Penticton council to help fund emergency winter shelter

Emergency shelter opening

The City of Penticton will be providing an emergency winter shelter space this season, and will work with BC Housing on a long-term agreement for future needs.

The decision comes on the heels of a request from 100 More Homes, which sent letters to council and BC Housing urging them to guarantee a winter shelter this year and work together in future. Approximately 166 people are experiencing homelessness in the city, as of the 2023 count.

The city has, in recent years, dealt with inconsistencies in winter shelter operations and locations, and the previous council got into a public political fight over a downtown emergency shelter in 2021.

“We want to thank the city council for taking this step this year to provide a space that will provide people a warm space during the coldest nights of the year,” said Linda Sankey, co-chair of 100 More Homes, in a press release issued Friday.

”We have exhausted all the options currently available and the city’s willingness to recognize the human need to provide care and to facilitate a long-term plan with BC Housing are key strides as we seek to deal with the crisis on our streets.”

The 30-bed shelter will be located at 1704 Government Street, which is the future site of a planned ambitious large-scale housing project, leased by the city for roughly $20,000 from December to March 31, 2024.

BC Housing will cover operations costs, and the Penticton and Area Overdose Prevention Society will provide those operations.

“100 More Homes has been working diligently to try and come to a resolution that would ensure those experiencing homelessness are provided proper care when the temperatures drop to dangerous levels,” said Mayor Julius Bloomfield.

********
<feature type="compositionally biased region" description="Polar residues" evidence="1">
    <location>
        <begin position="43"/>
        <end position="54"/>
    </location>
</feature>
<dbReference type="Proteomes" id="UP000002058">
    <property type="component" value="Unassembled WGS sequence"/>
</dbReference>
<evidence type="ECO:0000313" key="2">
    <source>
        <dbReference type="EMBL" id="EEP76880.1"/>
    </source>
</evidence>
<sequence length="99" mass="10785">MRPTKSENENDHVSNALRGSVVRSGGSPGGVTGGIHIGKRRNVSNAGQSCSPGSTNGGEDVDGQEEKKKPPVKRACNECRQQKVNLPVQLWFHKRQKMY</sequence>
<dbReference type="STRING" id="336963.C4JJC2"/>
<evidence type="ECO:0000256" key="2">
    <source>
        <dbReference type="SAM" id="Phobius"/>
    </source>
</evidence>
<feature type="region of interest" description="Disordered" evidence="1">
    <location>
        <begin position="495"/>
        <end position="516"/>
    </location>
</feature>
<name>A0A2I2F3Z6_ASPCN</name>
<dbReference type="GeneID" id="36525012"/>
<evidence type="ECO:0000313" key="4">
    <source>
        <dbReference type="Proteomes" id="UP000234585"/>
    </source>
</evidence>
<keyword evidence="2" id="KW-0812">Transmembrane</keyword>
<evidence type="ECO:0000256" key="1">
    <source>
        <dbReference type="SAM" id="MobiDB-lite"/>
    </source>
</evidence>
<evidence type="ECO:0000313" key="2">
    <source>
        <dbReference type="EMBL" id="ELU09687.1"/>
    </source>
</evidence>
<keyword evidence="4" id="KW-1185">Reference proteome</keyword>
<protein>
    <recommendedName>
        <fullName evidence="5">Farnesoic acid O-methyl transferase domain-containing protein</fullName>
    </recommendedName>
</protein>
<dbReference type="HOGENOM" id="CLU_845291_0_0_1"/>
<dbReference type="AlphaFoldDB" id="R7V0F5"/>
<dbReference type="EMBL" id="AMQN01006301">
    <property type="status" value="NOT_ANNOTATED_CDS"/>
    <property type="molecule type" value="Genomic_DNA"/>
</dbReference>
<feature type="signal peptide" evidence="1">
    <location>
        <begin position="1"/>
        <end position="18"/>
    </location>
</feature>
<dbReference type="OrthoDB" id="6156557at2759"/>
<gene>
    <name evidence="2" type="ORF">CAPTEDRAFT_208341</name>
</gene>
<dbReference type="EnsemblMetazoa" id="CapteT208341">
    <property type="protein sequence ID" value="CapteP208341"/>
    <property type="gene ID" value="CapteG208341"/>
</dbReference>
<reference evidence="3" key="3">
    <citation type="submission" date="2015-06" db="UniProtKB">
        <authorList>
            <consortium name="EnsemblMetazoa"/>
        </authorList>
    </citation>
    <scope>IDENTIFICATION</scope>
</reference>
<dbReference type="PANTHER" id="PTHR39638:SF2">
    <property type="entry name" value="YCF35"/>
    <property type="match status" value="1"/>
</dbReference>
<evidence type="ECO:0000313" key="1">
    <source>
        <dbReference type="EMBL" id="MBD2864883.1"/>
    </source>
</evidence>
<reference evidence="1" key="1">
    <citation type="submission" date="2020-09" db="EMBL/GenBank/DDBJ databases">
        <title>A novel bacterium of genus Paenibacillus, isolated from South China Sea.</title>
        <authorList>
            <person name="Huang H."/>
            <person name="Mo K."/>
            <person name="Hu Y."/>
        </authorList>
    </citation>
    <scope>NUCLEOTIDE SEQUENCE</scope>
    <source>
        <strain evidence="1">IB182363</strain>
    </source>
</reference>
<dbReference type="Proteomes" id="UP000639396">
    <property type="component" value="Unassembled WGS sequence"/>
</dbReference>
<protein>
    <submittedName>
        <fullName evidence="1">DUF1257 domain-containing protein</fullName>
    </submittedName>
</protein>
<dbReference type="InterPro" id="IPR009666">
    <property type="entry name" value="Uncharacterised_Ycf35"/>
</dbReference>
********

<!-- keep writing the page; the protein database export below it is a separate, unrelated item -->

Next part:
“With temperatures dropping, council felt it appropriate to make sure these members of our community will have a place to stay on the coldest nights and provide space for this year while future arrangements are explored.”

Next steps will be council working with BC Housing on a Memorandum of Understanding ahead of next winter, including:

  • Establishing regular meetings to identify short and long-term goals
  • Creating a sustainable winter plan for the 2024-25 season
  • Formalizing data coordination and sharing

“One of council’s priorities is building strong community partnerships, so an agreement with BC Housing that provides clarity for all the partners involved – including from 100 More Homes – is very much needed,” Bloomfield said.

“We all have the same objectives and by working together we can make them reality. The goal is to avoid scrambling for space next year and have a solid plan in place for emergency and longer-term housing needs.”

Residents near the winter shelter will receive a letter explaining how the shelter operates. It is not open nightly, but is triggered by "extreme weather," meaning:

  • Temperatures that are at or "feel like" -5 C or below
  • Wind chill
  • Snowstorm of more than five centimetres
  • Freezing rain of more than five millimetres for three consistent days
  • Other inclement weather

The shelter will open at 8 p.m. on days that meet those criteria, and provide a sleeping mat and storage for personal belongings plus a warm meal, and breakfast the next morning. It will be closed by 10 a.m.

Trained staff will be on site at all times during operations.

100 More Homes is moving forward with its own other plans this winter with community partners, including daytime warming centres within city facilities and extra funds for assertive outreach gear.

BC Housing also operates a 73-bed shelter at Compass Court, which runs year-round.

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